HDMI extender over optical fiber

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HDMI extender over optical fiber INRIKS EX2078A

HDMI extender over optical fiber INRIKS EX2078A

The INRIKS EX2078A is an HDMI signal transmitter and receiver kit over optical fiber. The kit can transmit video at a maximum resolution of 1080p60Hz up to 24 miles.
All information about this project is available in a special website section.
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One usually uses an HDMI cable to connect different video equipment. If the display (or a TV, monitor, or projector) is farther than 60 feet away from a signal source like an Xbox, we have to use an HDMI extender. Extenders over twisted-pair cables could be helpful even for distances smaller than 60 feet.

We must find another way to solve this when the transmission distance goes north from 400 feet. One of the options here is to implement HDMI over optical cable, a kit like the INRIKS EX2078A.

Features

INRIKS EX2078A is a set of transmitter and receiver units. It extends the HDMI signal with a maximum resolution of 1080p at 60 Hz for 24 miles.

The TX unit has an HDMI output for local monitoring TV.

In addition to the above, an IR return channel controls the playback source from the display end of the line with the remote.

Visual inspection

INRIKS EX2078A is shipped in a simple gray box with a sticker; all the basic features are listed.

Inside the box are both TX and RX units in a firm wrap. All the accessories and the manual are under the plastic tray that holds the transmitter and receiver.

So, the box contains:

- HDMI transmitter (TX) over optical cable, 1 pc.

- HDMI receiver (RX) over optical cable, 1 pc.

- Power supply DC 5V, 2A, 2 pcs.

- SFP optical transceiver (T1310/R1550nm), 1 pc.

- SFP optical transceiver (T1550/R1310nm), 1 pc.

- IR blaster extension cable, 1 pc.

- IR receiver extension cable, 1 pc.

- User manual, 1 pc.

Rx and TX units are pretty compact; their size directly corresponds to the ports on their back plates.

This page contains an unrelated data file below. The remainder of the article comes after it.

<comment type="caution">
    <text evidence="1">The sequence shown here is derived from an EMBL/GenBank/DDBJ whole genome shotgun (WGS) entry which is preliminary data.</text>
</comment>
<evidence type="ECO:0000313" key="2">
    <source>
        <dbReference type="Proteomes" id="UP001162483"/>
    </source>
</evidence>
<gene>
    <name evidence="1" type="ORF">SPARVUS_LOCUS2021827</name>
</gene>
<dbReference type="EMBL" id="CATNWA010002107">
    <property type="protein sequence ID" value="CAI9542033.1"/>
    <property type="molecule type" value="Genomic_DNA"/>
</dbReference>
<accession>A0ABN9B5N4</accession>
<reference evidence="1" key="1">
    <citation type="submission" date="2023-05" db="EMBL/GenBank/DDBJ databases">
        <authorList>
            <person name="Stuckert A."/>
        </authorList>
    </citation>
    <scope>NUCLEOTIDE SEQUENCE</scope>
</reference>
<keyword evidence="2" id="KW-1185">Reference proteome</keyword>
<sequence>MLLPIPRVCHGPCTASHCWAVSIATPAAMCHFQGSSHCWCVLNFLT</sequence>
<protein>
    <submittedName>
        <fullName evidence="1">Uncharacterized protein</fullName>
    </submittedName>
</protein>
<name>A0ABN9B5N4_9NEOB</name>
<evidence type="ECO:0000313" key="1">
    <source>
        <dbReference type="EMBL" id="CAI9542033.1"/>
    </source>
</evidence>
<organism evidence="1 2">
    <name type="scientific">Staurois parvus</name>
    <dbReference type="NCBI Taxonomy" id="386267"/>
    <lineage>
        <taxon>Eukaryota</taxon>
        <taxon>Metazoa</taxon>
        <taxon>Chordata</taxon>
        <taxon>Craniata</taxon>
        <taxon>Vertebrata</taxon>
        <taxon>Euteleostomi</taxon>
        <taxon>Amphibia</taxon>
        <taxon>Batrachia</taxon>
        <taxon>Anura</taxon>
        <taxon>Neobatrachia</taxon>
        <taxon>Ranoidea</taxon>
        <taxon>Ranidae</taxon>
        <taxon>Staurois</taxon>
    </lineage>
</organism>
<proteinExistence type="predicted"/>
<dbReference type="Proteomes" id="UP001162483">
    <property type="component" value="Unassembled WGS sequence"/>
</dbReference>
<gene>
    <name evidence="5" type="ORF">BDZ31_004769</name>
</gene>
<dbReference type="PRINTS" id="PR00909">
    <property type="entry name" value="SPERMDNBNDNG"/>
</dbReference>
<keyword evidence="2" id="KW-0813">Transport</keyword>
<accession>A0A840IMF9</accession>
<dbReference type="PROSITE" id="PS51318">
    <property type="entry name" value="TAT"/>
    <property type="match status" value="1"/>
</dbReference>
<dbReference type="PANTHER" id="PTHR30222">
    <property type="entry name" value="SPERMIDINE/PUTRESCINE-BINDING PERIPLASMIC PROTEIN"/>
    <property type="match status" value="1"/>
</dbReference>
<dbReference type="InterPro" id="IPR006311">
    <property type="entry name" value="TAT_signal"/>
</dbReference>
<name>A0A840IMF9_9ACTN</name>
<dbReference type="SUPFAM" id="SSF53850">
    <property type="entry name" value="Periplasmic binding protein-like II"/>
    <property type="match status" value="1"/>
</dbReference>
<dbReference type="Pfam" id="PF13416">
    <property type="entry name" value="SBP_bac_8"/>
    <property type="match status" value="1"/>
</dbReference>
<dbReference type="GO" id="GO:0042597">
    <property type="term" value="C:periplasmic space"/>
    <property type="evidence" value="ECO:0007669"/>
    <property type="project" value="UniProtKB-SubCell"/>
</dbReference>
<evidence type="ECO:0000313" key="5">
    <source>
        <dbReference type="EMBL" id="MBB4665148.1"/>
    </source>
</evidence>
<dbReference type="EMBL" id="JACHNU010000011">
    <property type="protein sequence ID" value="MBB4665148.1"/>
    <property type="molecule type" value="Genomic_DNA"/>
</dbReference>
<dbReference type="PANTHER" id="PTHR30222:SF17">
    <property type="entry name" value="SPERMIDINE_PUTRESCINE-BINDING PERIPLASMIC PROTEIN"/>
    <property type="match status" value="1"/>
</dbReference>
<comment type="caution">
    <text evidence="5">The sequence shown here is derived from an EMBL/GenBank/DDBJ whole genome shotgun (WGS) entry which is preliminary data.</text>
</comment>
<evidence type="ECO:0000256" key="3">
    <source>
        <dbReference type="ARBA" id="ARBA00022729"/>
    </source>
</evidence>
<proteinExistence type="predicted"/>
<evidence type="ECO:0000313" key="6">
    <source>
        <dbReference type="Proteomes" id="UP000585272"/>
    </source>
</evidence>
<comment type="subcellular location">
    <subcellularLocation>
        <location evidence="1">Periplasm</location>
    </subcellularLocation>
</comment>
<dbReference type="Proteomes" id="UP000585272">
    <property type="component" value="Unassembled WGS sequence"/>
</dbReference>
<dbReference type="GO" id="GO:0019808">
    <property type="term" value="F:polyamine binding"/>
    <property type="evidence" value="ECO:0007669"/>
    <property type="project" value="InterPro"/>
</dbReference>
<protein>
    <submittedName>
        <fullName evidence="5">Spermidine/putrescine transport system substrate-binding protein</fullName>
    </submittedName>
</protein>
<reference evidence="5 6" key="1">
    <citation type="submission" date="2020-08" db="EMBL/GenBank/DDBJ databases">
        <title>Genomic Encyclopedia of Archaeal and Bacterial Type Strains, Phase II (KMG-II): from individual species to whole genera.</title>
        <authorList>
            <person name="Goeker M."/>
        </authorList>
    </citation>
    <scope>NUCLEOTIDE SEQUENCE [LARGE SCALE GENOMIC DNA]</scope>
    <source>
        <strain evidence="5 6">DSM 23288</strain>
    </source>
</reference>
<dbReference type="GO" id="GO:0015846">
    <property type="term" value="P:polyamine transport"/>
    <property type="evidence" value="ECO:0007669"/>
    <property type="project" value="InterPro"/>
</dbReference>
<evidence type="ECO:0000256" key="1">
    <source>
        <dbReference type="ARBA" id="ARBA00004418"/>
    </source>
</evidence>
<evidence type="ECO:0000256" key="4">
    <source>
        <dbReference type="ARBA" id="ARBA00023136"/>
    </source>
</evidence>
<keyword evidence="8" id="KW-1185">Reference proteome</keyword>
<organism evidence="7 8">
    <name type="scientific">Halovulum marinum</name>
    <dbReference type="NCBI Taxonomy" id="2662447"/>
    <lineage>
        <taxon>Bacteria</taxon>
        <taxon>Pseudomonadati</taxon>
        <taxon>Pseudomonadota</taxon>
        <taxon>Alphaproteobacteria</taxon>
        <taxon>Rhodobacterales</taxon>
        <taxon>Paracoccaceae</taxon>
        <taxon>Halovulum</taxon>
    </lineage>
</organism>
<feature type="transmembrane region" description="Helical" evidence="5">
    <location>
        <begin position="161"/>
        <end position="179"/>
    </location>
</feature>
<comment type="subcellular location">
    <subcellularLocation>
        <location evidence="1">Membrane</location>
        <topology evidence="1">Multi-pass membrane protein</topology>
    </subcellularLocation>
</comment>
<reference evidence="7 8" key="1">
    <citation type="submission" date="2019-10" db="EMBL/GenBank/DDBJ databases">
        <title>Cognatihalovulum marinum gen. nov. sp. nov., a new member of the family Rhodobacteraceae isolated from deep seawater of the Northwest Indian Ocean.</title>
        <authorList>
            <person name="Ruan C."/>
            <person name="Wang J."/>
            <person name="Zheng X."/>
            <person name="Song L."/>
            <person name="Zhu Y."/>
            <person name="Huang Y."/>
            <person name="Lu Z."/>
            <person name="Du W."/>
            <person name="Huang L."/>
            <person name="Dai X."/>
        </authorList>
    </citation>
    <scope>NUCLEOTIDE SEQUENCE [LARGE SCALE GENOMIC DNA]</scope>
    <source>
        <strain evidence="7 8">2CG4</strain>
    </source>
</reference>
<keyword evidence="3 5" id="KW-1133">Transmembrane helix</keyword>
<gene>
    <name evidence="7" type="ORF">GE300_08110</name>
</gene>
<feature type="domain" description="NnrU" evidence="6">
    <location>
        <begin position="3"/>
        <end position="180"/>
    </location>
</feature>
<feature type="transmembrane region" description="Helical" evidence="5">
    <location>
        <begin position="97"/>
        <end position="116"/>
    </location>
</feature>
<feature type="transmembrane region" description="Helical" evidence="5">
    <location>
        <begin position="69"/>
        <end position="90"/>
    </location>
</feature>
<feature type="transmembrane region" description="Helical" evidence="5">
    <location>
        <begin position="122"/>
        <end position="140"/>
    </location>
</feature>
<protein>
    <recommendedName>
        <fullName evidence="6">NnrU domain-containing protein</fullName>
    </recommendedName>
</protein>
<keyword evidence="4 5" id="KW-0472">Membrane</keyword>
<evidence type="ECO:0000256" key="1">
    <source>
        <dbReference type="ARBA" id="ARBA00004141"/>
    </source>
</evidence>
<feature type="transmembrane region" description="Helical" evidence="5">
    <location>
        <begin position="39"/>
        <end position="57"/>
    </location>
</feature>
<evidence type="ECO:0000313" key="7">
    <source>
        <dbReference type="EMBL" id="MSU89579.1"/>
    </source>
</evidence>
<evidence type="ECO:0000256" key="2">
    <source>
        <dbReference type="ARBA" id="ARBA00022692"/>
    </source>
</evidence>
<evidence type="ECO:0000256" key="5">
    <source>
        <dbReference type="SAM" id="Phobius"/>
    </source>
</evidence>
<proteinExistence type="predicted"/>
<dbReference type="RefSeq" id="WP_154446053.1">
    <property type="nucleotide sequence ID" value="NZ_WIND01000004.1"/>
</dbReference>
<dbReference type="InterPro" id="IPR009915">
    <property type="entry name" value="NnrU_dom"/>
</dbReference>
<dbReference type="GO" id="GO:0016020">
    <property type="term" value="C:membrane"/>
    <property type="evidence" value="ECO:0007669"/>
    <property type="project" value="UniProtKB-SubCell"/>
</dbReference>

The face plate has LED indicators and a RESET button.

On the back plate of a transmitter, one can find a DC 5V input, an optical transceiver slot, an eighth-of-an-inch jack connector for the IR output, an HDMI input for the image source, and an HDMI output for the monitoring display.

The back plate of a receiver has basically the same ports: DC 5V input, optical transceiver slot, IR input, and HDMI output for the TV.

It's worth mentioning that we've got mounting brackets on the case to easily install it on any even surface.

And one more thing: the infrared emitter and receiver are included. With those, one can transmit the signal from the remote to the image source, which is miles away from it. More details on this feature are here (link).

As for the optical transceivers, there are two of them included in the box. The input optical interface is LC/UPC S. You should start by plugging in the transceiver labeled "RX" into the receiving unit; the other transceiver is supposed to be inserted into "TX" but does not have such a convenient label🙂

We've opened the case to check the quality of the materials and the soldering job. The metal case is fine and thick, would be very hard to bend, and looks and feels substantial.

The board is sitting in special cutouts in the case. It is securely fixed to the case with no slack. Openings for the ports are made accurately with no shifts or gaps.

The upper side of the PCB has no issues; everything looks neat. But the downside is the downside (pun intended); it has some unwashed flux stains around bigger elements and port connections.

Some soldering sloppiness never hurts, but we had to point this out.

Testing

For the test, we've got a laptop, a monitor, and a fiber optic cable.

Honestly, we cannot check if the range is indeed 24 miles, so we'll take the manufacturer's word for it. For the shorter distances, it does not matter if we use 50 feet or a mile-long cable, so we've settled for 50 feet of fiber that was lying around.

We connected everything according to the included manual.

We powered everything on, and after just a few seconds, there was an image on the remote monitor. Those few seconds at startup are necessary for both units to get synced.

The transmission lag is negligible. We've done several measurements, and it was somewhere between 0.06 and 0.1 seconds.

Transmitting a video signal over such a long distance makes the delay irrelevant. As for the image quality, there's nothing to say; there are no obvious issues there, and it seems to be a good thing.

Kinda verdict

We've tested the INRIKS EX2078A HDMI extender over an optical cable. It could be a great pick for transmitting video signals over long distances, up to 24 miles. It is simple and requires no setup; one just needs to accurately plug in everything mentioned in the manual. We recommend buying it right away.

The only thing to consider is the transmission delay of up to 0.1 seconds. It could be that your project requirements can't afford this lag.

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Kevin Gibbs

Hi! I'm Kevin! I am a very curious engineer :))
I'm the website founder and author of many posts.

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